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Viva Vox: Rediscovering the Sacramentality of the Word through the Annunciation

Author: 
Joshua D. Genig (Author)
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Description

In failing to take the sacramentality of the word of God seriously, the preaching of the church has suffered negative consequences. As a result, preaching is often, at best, a form of instruction; at worst, it is an incantation of sorts rather than an integral part of deepening our relationship with Christ by functioning sacramentally to bring about divine participation with Jesus’ corporeal humanity in his living word. To recover this sacramental reality, this volume argues that one should consider the annunciation to Mary where, with the sermon of Gabriel, the corporeal Christ took up residence in the flesh of his hearer and delivered to her precisely what was contained within his own flesh: the fullness of the Godhead (Col. 2:9). When understood as a biblical paradigm for the church, it becomes clear that what happened to Mary can, indeed, happen to Christians of the present day. Proclamation, thus, delivers the Christ to us.

ISBN: 
9781451477924
Price: 
$59.00
ISBN: 
9781451494259
Price: 
$59.00
Release date: 
March 1, 2015
Pages: 
242
Width: 
6
Height: 
9

Emerging Scholars:

Endorsements

“Preaching is much more than we often expect or experience it to be. In this book, Joshua Genig helps us to see its central role in discipleship and in being the church through its ability to transform us through participation with Jesus.”
—David Wilkinson
St John’s College, Durham University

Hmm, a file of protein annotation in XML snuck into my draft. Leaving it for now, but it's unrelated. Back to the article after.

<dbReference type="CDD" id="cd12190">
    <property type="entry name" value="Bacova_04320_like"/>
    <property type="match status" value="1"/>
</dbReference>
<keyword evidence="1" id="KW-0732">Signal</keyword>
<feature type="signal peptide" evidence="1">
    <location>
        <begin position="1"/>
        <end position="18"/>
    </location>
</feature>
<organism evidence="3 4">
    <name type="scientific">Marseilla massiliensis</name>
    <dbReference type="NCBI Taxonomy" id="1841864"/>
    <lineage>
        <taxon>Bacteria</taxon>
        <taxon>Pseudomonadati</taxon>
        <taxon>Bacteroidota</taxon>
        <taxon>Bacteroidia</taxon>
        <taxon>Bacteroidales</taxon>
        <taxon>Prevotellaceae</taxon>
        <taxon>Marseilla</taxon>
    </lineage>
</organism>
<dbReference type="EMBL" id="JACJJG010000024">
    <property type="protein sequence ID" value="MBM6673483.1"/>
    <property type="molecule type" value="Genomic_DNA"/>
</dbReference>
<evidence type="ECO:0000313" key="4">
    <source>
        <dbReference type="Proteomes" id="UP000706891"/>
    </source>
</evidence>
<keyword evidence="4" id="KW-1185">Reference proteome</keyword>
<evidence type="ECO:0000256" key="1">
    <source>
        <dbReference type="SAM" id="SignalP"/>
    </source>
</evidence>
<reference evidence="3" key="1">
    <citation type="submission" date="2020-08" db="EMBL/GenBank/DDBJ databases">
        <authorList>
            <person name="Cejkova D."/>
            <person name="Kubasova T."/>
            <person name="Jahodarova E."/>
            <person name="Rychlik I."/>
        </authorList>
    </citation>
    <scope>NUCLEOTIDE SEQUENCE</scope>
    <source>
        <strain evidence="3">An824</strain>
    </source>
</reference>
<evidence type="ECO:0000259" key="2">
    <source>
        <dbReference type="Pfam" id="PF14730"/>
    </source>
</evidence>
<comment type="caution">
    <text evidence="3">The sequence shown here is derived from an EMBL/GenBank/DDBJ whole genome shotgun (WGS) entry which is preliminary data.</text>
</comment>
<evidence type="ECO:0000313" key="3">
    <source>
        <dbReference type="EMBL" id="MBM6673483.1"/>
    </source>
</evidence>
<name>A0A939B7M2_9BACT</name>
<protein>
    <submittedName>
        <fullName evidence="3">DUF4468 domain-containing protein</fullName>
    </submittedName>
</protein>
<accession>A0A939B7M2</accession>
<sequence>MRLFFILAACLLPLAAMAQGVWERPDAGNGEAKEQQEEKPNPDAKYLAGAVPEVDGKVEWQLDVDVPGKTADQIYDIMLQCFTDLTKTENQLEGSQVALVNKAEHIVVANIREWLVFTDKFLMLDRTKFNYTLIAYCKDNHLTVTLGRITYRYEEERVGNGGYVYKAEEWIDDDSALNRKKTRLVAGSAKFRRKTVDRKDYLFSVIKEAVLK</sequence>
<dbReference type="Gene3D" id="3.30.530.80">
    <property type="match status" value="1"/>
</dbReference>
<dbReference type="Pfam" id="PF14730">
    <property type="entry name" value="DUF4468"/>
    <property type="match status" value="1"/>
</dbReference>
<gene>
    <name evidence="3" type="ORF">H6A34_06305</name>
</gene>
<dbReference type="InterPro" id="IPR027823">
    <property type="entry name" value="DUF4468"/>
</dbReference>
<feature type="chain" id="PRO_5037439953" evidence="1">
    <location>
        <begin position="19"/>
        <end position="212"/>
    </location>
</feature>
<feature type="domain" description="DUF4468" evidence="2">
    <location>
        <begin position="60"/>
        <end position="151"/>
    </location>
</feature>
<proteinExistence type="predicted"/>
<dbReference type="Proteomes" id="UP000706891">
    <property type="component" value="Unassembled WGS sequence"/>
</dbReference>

“In this incisive and deeply researched work, Joshua Genig identifies a perennial trouble that has plagued nearly every ecclesial communion, particularly a de-sacramentalizing of the word of God and the liturgical act of preaching. Furthermore, his brilliant use of the annunciation to Mary as the paradigmatic answer to such a trouble is both ingenious and timely, especially in an ecumenical perspective. This work is an important contribution for those engaged in sacramental theology, liturgical theology, Mariology, and the integration of all into an insightful pastoral theology of preaching.”
François Rossier, SM
Marian Library/International Marian Research Institute
University of Dayton

“In this remarkable book, Joshua D. Genig brings together the fields of Mariology, spirituality, and homiletics. He examines how Mary’s reception of God’s word at the annunciation (Luke 1:26–36) provides a ‘sacramental’ model for how the faithful should receive God’s word from dynamic preaching. Drawing upon sound biblical exegesis, the church fathers, and Christian theologians—Catholic, Lutheran, and Reformed—the author shows how the word of God must be living, breathing, and active in the lives of the faithful, just as the Word was in Mary.”
Robert L. Fastiggi
Sacred Heart Major Seminary
 
“At a time when moral and instructional sermons dominate our churches, the contents of this book are likely to provide a profound challenge to Protestant and Catholic preachers alike. On Genig’s view, both expect far too little of what God can achieve through them: Catholics still largely confine God’s action to material symbols such as bread and wine, while Protestants think of words as divine address rather than mediated, real, personal engagement. Here instead we are invited to take the angel’s words to Mary at the annunciation as our model, where the address affected real change in Mary, with God now dwelling within her. So likewise, Genig argues, as Christians we too should expect a real sacramental transformation of ourselves as much through preaching as through those symbols traditionally so labeled. That way, as this learned and well-argued book so amply demonstrates, we will recover a wider vision of the role of the sermon, which Luther shared with the earlier patristic tradition.”
David Brown
University of St. Andrews, Scotland

“Drawing from sources of imposing breadth, especially in patristic literature, Genig recovers in this rich study the unity of Scripture and sacrament characteristic of the magisterial Reformers. Its appeal should be equally broad. Indeed, it is difficult to think of any Christian reader who would not profit from this book’s alliance of textual scholarship with the search for spiritual nourishment.”
Patrick Henry Reardon
Senior Editor of Touchstone